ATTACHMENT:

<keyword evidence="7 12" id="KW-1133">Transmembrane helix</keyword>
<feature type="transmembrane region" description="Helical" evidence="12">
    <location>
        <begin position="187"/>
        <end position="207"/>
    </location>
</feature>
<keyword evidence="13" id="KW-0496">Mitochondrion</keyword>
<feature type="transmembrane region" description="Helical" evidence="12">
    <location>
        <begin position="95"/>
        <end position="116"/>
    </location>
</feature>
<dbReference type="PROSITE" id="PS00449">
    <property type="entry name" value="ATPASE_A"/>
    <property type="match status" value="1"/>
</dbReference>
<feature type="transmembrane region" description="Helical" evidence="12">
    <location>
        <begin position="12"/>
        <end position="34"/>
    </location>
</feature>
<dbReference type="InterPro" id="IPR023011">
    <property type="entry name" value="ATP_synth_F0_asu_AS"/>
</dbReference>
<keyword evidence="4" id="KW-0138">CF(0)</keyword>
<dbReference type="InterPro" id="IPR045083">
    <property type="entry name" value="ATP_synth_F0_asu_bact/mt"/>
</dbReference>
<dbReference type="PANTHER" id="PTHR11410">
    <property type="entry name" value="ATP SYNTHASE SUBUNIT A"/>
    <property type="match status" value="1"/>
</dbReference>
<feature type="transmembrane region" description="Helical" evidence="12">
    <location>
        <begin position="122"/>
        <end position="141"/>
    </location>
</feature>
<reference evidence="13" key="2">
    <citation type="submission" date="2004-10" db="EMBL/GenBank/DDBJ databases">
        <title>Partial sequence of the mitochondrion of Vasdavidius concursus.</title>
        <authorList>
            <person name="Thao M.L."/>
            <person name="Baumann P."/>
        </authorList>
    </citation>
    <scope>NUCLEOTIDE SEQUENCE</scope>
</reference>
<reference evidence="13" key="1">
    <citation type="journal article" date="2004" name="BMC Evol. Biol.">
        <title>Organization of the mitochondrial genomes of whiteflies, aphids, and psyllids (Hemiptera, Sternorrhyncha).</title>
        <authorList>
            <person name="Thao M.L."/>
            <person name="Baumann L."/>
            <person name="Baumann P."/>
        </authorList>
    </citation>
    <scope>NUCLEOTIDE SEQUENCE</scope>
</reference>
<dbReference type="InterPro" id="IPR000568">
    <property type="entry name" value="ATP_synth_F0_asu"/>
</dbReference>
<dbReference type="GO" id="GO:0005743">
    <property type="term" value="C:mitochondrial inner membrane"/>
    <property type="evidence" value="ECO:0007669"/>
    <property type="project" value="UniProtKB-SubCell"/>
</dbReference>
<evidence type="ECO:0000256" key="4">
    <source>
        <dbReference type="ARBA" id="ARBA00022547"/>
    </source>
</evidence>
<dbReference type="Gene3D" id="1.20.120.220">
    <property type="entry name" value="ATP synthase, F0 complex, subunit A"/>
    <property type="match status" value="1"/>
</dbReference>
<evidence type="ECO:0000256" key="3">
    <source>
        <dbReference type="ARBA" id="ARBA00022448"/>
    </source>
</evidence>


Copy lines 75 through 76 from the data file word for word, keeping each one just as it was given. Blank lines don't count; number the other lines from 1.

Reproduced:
</evidence>
<dbReference type="Gene3D" id="1.20.120.220">